Real-time ConcealedWeapon Detection on 3D Radar Images forWalk-through Screening System This paper presents a framework for real-time concealed weapon detection (CWD) on 3D radar images for walk-through screening systems. The walk-through screening system aims to ensure security in crowded areas by performing CWD on walking persons, hence it requires an accurate and real-time detection approach. To ensure accuracy, a weapon needs to be detected irrespective of its 3D orientation, thus we use the 3D radar images as detection input. For achieving real-time, we reformulate classic U-Net based segmentation networks to perform 3D detection tasks. Our 3D segmentation network predicts peak-shaped probability map, instead of voxel-wise masks, to enable position inference by elementary peak detection operation on the predicted map. In the peak-shaped probability map, the peak marks the weapon’s position. So, weapon detection task translates to peak detection on the probability map. A Gaussian function is used to model weapons in the probability map. We experimentally validate our approach on realistic 3D radar images obtained from a walk-through weapon screening system prototype. Extensive ablation studies verify the effectiveness of our proposed approach over existing conventional approaches. The experimental results demonstrate that our proposed approach can perform accurate and real-time CWD, thus making it suitable for practical applications of walk-through screening.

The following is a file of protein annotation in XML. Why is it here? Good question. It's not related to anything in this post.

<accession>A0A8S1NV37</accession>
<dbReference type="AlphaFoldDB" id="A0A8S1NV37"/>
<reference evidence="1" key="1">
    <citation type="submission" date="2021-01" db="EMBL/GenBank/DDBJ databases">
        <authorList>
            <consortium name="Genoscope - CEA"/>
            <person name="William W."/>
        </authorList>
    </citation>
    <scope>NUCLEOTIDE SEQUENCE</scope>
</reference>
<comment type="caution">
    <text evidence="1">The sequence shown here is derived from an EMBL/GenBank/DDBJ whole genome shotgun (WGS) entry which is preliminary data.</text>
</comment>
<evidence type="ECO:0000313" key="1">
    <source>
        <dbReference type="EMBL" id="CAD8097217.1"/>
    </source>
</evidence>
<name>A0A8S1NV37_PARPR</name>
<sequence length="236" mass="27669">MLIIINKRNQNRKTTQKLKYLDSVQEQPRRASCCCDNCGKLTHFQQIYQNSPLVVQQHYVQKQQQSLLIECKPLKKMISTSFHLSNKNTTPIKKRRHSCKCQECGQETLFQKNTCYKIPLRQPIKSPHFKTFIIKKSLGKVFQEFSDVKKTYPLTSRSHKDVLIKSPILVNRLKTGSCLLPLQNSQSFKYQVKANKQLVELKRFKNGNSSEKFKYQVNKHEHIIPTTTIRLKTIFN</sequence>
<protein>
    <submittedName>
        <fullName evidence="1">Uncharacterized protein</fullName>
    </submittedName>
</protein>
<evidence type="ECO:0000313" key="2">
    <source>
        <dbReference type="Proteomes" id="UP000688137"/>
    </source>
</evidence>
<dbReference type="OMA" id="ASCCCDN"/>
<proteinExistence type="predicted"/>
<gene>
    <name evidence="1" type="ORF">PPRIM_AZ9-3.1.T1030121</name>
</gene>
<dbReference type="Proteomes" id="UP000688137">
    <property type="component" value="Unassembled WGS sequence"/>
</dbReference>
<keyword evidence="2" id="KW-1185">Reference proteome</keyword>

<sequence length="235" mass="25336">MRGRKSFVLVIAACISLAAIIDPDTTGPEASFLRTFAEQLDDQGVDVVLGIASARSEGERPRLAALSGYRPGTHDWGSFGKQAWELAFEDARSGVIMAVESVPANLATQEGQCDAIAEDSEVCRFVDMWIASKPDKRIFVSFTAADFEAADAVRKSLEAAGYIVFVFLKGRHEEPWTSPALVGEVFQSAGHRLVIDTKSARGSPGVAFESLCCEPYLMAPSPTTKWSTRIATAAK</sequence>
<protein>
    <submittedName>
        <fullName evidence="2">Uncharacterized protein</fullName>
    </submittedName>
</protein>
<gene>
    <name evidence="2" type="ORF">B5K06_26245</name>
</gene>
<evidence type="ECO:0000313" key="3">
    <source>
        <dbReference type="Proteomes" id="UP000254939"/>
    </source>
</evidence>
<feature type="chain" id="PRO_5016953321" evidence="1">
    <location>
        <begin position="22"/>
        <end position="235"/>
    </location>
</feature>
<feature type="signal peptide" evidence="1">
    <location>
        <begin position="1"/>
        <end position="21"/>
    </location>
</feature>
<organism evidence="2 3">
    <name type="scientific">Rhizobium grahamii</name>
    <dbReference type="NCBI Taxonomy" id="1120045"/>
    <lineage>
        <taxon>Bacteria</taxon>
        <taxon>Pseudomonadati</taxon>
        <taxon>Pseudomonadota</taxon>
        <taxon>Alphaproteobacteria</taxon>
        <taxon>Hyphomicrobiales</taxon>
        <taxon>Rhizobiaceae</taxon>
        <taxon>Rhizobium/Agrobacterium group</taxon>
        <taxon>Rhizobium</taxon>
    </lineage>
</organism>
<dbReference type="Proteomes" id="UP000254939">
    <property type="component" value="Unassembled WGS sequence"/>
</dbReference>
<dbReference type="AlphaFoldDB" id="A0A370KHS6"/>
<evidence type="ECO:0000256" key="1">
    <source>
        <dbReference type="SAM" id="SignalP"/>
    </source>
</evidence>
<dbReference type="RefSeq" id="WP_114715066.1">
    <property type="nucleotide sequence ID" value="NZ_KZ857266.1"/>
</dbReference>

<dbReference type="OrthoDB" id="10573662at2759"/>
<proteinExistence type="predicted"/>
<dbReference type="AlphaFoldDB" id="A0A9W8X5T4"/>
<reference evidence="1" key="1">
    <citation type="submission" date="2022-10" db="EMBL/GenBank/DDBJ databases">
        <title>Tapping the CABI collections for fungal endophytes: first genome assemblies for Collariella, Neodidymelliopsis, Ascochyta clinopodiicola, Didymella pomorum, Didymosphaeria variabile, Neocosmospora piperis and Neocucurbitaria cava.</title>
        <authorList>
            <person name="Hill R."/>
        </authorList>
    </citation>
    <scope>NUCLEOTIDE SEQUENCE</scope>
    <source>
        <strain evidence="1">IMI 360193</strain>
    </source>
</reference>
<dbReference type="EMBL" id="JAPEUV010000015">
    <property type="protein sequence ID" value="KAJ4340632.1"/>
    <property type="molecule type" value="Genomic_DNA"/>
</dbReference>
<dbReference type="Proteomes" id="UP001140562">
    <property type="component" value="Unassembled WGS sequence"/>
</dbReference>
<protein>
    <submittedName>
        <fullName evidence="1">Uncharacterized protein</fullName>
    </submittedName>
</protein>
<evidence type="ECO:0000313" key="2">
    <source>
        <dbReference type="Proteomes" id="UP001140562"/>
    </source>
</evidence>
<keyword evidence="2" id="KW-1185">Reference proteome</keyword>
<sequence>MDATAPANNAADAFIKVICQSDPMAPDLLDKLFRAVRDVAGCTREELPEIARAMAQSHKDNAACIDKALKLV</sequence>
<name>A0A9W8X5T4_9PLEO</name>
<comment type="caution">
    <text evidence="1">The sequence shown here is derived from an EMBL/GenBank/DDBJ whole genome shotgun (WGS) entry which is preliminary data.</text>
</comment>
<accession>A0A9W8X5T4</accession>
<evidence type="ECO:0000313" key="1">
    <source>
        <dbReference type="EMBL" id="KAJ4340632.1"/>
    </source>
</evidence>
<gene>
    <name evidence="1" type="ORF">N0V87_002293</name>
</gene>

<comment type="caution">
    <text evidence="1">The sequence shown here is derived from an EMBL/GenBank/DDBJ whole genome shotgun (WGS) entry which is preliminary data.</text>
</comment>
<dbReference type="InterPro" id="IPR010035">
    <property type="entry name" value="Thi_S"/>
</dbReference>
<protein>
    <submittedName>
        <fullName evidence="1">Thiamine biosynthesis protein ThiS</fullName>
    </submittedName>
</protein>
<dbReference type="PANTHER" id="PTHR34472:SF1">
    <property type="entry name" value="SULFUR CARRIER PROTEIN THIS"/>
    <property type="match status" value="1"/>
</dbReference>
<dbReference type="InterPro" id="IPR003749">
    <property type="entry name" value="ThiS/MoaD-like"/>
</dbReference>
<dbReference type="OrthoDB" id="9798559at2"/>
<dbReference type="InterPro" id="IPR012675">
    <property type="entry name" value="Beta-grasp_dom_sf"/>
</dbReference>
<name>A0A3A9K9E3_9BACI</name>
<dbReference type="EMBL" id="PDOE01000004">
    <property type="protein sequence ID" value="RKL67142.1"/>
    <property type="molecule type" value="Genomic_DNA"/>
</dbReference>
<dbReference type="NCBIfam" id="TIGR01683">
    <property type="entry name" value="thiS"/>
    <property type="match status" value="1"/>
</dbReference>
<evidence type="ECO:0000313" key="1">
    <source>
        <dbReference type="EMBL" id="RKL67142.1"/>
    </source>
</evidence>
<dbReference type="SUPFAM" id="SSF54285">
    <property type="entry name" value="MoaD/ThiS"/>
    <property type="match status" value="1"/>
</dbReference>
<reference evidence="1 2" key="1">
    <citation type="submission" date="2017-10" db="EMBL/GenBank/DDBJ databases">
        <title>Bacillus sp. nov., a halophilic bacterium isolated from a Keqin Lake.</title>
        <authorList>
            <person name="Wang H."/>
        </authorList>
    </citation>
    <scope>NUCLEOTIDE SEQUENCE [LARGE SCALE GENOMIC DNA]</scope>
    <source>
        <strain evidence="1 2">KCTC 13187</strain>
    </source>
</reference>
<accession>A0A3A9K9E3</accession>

Prediction of Non-Muscle Invasive Bladder Cancer Recurrence using Machine Learning of Quantitative Nuclear Features Non-muscle invasive bladder cancer (NMIBC) generally has a good prognosis, however, recurrence after transurethral resection (TUR), the standard primary treatment, is a major problem. Clinical management after TUR has been based on risk classification using clinicopathological factors, but these classifications are not complete. In this study, we attempted to predict early recurrence of NMIBC based on machine learning of quantitative morphological features. In general, structural, cellular, and nuclear atypia are evaluated to determine cancer atypia. However, since it is difficult to accurately quantify structural atypia from TUR specimens, in this study, we used only nuclear atypia and analyzed it using feature extraction followed by classification using Support Vector Machine and Random Forest machine learning algorithms. For the analysis, 125 patients diagnosed with NMIBC were used, data from 95 patients were randomly selected for the training set, and data from 30 patients were randomly selected for the test set. The results showed that the support vector machine-based model predicted recurrence within 2 years after TUR with a probability of 90% and the random forest-based model with probability of 86.7%. In the future, the system can be used to objectively predict NMIBC recurrence after TUR.